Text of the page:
Wednesday, 21 August 2013

A New Meaning To "Riding The Bus"

In every minor-league sports league, players talk about "riding the bus". It's a rite of passage in moving on to the big leagues where players stay in four-star hotels, have staff that carry their equipment, and have meals prepared for them. Riding the bus is all about learning the professional game on the way up. However, bus drivers in Toronto recently rejected a motion to change their uniforms because they resembled an arch-rival's look far too much. We saw how devastating it can be to a Habs fan when he receives a Maple Leafs jersey in Roch Carriere's Le Chandail. For the same reasons, the Toronto Transit Commission voted down the idea of wearing the colours of the Canadiens while driving buses in Toronto!

"They just don't look good to begin with but the fact that they do reflect the Montreal Canadiens colour scheme has been very dissatisfying to our members here in Toronto," TTC union president Bob Kinnear told CBC's Daybreak Montreal. "I think considering the overwhelming response from the employees, there's going to be some reconsidering." Currently, the TTC wears grey slacks with a light blue shirt when on-duty.

Here's the video from the CBC about this clothing debacle.
Honestly, this entire story made me laugh when I first read it. I get that transit employees in, say, Boston wouldn't be in favor of wearing white shirts with navy pinstripes due to their new uniform's resemblance with the uniforms worn by the New York Yankees. But would there be any outrage if the shirt was red with navy pinstripes? In all honesty, does anyone actually associate the red-and-blue striped golf shirt with the Montreal Canadiens? I see how one could make the stretch that it could be Canadiens' colours, but let's be serious here: if I wear a black-and-gold stripes shirt, I'm automatically a Bruins supporter?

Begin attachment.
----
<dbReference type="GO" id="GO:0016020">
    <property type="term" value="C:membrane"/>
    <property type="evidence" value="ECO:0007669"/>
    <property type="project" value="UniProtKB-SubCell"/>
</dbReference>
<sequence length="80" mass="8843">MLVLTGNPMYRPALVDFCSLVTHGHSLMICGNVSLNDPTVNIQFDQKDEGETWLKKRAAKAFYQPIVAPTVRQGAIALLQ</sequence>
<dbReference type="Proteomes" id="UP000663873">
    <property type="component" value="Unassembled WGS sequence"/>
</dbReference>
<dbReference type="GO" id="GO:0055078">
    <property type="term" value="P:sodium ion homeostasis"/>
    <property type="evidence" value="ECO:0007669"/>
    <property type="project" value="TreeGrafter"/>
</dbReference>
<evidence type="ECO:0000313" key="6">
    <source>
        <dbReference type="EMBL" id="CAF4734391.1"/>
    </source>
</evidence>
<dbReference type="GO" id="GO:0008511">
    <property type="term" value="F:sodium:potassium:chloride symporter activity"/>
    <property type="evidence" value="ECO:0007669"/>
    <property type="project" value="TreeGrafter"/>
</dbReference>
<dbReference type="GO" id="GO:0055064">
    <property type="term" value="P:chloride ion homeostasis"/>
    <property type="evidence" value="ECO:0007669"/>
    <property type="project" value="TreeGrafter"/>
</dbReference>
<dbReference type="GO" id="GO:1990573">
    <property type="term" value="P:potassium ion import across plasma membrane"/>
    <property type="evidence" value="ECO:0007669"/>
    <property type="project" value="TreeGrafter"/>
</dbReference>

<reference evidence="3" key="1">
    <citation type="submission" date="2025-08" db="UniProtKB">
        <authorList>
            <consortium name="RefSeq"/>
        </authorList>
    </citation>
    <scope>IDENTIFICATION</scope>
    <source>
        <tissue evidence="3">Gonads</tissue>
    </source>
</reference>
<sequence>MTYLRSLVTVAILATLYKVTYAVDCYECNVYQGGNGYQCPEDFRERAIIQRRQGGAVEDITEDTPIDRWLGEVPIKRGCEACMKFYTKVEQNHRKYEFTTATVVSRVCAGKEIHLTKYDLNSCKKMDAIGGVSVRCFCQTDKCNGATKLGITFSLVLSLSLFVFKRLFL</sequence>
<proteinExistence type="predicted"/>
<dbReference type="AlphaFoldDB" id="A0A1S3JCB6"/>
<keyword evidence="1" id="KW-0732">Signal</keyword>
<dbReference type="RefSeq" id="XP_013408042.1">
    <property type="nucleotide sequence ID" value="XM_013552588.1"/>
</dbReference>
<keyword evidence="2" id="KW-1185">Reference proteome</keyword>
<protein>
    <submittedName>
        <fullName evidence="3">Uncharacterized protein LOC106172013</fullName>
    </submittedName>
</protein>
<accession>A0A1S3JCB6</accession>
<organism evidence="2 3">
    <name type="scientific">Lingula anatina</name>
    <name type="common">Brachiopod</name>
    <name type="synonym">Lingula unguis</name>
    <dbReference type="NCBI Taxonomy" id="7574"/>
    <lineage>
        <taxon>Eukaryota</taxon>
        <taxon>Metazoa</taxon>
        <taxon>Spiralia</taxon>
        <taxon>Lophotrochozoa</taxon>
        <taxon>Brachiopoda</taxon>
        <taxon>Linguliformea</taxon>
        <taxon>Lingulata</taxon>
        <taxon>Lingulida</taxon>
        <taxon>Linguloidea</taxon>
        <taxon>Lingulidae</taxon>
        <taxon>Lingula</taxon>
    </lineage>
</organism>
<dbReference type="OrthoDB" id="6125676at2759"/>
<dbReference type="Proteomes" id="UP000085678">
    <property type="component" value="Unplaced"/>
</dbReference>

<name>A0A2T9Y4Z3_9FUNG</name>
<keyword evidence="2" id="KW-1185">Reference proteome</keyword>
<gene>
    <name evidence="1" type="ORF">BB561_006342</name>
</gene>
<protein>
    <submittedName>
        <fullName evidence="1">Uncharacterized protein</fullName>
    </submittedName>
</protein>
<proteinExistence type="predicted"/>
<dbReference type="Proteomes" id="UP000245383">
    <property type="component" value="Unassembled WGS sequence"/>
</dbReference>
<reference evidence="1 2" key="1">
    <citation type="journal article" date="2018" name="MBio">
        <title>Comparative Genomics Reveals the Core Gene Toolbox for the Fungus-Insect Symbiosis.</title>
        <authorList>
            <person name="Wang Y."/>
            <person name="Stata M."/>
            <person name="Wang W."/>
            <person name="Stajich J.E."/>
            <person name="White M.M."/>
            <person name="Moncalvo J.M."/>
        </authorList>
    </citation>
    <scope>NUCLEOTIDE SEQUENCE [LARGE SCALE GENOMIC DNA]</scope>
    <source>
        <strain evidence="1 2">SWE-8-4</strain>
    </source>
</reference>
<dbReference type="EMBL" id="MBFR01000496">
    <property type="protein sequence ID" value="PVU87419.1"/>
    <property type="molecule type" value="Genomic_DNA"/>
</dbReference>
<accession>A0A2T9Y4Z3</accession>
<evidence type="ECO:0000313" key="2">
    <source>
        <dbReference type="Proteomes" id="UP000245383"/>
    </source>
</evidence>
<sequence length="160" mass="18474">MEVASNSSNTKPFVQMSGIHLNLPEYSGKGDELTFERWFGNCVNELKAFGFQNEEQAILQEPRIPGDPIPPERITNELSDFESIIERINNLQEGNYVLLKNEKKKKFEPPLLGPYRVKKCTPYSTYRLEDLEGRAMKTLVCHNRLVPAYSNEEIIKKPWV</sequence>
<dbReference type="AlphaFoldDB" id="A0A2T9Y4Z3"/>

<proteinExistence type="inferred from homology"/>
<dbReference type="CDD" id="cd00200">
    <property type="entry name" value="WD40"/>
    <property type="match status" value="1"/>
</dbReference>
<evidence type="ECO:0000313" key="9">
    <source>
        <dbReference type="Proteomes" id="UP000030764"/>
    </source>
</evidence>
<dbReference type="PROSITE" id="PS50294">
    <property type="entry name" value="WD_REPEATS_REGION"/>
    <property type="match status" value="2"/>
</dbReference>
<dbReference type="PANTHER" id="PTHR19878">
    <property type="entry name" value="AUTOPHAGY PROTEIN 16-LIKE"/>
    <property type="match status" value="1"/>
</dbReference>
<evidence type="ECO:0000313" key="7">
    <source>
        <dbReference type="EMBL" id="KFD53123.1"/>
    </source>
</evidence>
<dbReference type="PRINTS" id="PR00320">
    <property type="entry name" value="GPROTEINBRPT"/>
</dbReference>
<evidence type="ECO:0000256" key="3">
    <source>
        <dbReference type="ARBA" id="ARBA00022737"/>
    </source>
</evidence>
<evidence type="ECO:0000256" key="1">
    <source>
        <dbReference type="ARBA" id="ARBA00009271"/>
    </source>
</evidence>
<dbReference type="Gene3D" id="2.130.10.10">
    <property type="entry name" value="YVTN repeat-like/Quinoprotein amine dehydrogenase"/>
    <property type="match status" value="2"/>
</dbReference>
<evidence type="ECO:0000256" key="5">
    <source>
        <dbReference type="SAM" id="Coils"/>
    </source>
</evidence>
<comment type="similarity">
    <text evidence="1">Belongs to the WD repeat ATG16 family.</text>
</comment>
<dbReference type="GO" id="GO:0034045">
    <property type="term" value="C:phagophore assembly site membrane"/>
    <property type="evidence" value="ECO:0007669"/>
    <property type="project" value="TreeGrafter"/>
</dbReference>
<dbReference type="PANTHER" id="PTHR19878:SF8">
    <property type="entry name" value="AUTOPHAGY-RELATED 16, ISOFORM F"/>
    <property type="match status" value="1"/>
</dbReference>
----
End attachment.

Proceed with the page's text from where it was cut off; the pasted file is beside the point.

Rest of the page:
Secondly, the striped uniforms slightly resemble the throwbacks worn by the Canadiens a few years ago, but the Canadiens wear nothing even close to the proposed TTC uniform today. If you remember, the Habs are affectionately known as "les bleus-blancs-et-rouges" - the red, white, and blues - in Quebec. While there may be some white incorporated into the TTC logo, there is absolutely no white on that proposed uniform.

Perhaps the best solution to all of this was the proposal put forth by Tom Mouhteros, a representative of the union representing Montreal bus and metro drivers. He stated that the Montreal bus and metro drivers would happily take the proposed TTC uniforms in exchange for the all-blue uniforms his colleagues have been wearing.

"They can ship them down here," said Tom Mouhteros. "We've been wearing blue. We never complained. All we were missing was the Toronto maple leaf, and we never complained. That's a good point: we supported them for so many years, they can support us."

I'm not sure if Mr. Mouhteros is referring to the TTC or the Montreal Canadiens when he talks about supporting them, but does it really matter? If Montreal's transit workers want the uniforms that Toronto doesn't, why not solve both problems with one stone? Seems fairly elementary to me.

Until next time, keep your sticks on the ice!

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